2 Comments on but, But, BUT SCIENCE SAYS….


A pooled weighted average of 1.97% N = 7, 95%CI: 0.86-4.45 of scientists admitted to have fabricated, falsified or modified data or results at least once -a serious form of misconduct by any standard- and up to 33.7% admitted other questionable research practices. In surveys asking about the behaviour of colleagues, admission rates were 14.12% N = 12, 95% CI: 9.91-19.72 for falsification, and up to 72% for other questionable research practices. Meta-regression showed that self reports surveys, surveys using the words “falsification” or “fabrication”, and mailed surveys yielded lower percentages of misconduct. When these factors were controlled for, misconduct was reported more frequently by medical/pharmacological researchers than others.

Considering that these surveys ask sensitive questions and have other limitations, it appears likely that this is a conservative estimate of the true prevalence of scientific misconduct.

Much of the world has a set of illusionary pictures:

(1). The religious nut job: This guy has little ability to think for himself, he follows what he is told by some establishment, he is unwilling to look at contradictory data and he lives only to win the approval of his superiors — who are controlling him. For many, if you believe in God at all, you fit here…

(2). The scientist: This man is deeply driven by a pursuit of truth. He is open minded, unswayed by superiors, profoundly rational (And non-religious) and can never be corrupted by the finances that fund his pure research. He is widely believed to possess a halo as well — but God (who of course, doesn’t exist) had nothing to do with it…

It seems definition #1 VERY often applies to both images…

What is really happening is a fundamentalist extremeification of much of the world. (Yes, that’s probably an invented word…) More and more we are seeing vast numbers of people who hold positions that are untenable and easily confronted. Yet, those people now so commonly refuse to address contrary data and, when forcibly presented with such, refuse to modify their positions. This is the definition of fundamentalism.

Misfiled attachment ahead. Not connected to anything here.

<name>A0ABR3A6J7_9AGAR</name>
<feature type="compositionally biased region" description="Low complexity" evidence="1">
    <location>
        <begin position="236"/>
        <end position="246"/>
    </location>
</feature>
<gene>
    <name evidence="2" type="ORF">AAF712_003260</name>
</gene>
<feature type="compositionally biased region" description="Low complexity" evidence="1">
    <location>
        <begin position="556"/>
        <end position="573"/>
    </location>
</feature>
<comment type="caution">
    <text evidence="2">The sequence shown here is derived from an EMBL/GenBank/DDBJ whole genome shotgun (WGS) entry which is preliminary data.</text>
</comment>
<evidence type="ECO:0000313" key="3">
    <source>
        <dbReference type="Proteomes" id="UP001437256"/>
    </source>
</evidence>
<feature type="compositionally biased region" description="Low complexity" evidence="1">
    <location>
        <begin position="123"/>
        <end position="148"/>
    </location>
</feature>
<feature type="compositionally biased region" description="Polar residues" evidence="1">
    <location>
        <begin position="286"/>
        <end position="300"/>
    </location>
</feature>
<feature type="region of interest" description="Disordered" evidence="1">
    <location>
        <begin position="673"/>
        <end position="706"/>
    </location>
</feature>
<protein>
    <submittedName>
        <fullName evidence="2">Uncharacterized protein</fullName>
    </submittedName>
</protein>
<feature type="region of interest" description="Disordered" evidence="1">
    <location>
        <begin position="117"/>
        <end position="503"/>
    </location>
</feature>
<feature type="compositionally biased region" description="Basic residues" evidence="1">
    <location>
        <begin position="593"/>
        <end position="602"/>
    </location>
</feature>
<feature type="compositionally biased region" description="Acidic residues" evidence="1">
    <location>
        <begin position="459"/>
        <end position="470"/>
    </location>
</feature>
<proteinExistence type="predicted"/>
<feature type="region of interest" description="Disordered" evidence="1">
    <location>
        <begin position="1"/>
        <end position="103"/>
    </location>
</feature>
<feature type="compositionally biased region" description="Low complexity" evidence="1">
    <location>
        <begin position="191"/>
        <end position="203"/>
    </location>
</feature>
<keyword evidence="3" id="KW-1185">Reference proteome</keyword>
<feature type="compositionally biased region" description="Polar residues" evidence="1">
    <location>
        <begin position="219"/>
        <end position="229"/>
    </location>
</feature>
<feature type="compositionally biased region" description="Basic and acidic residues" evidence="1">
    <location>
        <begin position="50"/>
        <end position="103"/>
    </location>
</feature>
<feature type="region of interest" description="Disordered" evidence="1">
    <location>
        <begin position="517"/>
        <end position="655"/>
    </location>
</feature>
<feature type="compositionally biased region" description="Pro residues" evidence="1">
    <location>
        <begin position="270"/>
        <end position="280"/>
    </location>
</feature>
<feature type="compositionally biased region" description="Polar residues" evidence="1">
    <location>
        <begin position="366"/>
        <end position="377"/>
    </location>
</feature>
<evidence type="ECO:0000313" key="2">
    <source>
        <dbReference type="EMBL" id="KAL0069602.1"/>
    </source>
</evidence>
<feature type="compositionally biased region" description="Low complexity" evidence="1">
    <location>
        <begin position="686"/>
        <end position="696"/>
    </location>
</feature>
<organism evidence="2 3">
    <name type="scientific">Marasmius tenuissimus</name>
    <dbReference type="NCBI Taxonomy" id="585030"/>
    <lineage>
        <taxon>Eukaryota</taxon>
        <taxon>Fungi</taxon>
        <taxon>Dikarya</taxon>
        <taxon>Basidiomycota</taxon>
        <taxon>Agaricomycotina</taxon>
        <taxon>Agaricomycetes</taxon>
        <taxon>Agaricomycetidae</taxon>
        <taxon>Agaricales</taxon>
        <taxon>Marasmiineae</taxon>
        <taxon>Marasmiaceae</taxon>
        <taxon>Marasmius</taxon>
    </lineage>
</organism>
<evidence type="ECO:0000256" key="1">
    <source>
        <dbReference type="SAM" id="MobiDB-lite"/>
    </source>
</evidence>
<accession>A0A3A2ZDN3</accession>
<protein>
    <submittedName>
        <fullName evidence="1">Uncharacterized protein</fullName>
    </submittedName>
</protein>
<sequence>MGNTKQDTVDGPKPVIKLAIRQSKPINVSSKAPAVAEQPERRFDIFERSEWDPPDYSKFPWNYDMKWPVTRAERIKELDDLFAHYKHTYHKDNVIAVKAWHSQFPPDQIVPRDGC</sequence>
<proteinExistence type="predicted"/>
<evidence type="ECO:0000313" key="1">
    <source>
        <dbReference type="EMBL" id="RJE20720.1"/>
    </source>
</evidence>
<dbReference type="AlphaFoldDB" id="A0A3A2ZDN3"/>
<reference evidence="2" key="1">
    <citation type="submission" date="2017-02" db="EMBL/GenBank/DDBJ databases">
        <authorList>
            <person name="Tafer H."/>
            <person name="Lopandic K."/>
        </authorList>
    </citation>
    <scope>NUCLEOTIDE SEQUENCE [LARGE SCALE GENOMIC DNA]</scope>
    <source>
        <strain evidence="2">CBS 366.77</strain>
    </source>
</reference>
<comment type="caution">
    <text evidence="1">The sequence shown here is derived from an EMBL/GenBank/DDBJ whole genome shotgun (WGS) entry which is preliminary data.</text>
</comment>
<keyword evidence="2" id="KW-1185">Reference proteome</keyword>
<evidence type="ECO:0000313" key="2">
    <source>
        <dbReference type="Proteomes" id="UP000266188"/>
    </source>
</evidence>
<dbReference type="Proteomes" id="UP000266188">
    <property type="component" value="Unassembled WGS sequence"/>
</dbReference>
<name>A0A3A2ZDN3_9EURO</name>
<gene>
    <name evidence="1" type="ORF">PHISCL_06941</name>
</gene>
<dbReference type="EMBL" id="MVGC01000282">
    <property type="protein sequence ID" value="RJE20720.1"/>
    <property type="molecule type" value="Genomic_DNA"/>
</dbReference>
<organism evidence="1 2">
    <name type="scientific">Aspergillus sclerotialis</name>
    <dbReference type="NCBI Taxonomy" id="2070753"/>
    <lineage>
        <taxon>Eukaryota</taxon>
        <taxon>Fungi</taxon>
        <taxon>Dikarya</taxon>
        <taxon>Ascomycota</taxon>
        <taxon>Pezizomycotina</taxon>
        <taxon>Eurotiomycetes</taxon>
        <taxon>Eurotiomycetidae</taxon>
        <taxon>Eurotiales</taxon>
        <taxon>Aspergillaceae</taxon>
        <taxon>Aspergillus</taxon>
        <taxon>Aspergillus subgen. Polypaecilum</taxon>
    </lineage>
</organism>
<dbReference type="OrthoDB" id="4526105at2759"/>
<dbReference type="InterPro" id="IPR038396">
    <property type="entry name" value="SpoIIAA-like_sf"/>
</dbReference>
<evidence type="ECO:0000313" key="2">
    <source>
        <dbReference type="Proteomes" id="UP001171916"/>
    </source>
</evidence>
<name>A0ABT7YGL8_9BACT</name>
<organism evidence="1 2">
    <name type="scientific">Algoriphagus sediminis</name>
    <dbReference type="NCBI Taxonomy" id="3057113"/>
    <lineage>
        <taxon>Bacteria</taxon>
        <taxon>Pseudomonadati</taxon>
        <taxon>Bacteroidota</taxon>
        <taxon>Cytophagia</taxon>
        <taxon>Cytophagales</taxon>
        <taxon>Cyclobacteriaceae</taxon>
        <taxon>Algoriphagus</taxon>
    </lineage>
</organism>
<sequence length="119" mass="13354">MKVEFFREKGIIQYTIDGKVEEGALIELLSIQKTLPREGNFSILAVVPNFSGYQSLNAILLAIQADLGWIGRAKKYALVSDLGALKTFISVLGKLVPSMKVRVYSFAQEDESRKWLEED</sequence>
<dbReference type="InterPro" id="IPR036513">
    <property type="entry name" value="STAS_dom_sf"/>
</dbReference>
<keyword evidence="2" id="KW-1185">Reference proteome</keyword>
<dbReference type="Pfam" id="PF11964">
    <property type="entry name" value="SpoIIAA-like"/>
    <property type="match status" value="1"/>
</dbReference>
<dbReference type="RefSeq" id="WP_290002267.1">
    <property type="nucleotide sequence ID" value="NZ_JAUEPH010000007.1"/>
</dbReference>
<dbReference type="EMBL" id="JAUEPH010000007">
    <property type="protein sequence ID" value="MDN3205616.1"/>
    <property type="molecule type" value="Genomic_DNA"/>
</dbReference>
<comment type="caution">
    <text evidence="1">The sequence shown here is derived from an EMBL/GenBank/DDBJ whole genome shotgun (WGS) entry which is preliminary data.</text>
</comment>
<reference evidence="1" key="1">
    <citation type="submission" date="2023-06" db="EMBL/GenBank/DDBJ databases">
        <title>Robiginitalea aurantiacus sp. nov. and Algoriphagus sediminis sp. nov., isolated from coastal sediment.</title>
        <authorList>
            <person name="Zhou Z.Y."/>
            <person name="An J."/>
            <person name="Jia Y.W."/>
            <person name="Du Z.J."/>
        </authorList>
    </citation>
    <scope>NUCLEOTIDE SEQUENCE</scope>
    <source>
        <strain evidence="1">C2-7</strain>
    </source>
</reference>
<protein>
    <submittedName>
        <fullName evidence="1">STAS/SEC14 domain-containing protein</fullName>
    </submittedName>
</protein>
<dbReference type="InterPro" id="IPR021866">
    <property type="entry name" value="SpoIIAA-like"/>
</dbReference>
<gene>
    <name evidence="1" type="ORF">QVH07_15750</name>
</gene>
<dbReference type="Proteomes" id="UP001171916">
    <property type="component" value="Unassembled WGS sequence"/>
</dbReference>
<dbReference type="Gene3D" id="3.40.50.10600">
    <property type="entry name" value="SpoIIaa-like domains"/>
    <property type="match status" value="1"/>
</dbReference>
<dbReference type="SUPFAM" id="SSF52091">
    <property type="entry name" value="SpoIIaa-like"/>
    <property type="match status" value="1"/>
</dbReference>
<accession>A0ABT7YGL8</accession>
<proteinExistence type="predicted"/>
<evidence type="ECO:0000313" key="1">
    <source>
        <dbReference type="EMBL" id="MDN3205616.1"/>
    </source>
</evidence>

Often, those people, when presented with contrary data, will resort to attacking the persons presenting that data rather then even assaulting the data — to say nothing of being willing to actually address the possibility of modifying the positions they hold. Mostly, when they address the data at all, it’s addressed for purposes of vilification — not for understanding.

The myth of a pure scientist is just that — a myth. No scientist can exist without money. Piss off the grant giver = no money. Contradict the widely held scientific consensus = no money. Issue results that upset the ideologues at the university for which you work = no tenure and no money. Say something that just isn’t politically correct and infuriates some special interest group the powers that be support = political pressure from the school donors to give you no money. A successful scientist is one that usually says what he is told — sometimes he slips in truth too — when he can get away with it…

This isn’t some push to cancel science — it has so much to teach us. It’s a push to recognize science as just another religion. A belief system within which people seek truth, perform study, draw conclusions and try to impose such on others.

Like every religion, it demands a rather careful sifting — not bowing down before it…

Simple rule of thumb: If people created it, then STOP worshiping it.

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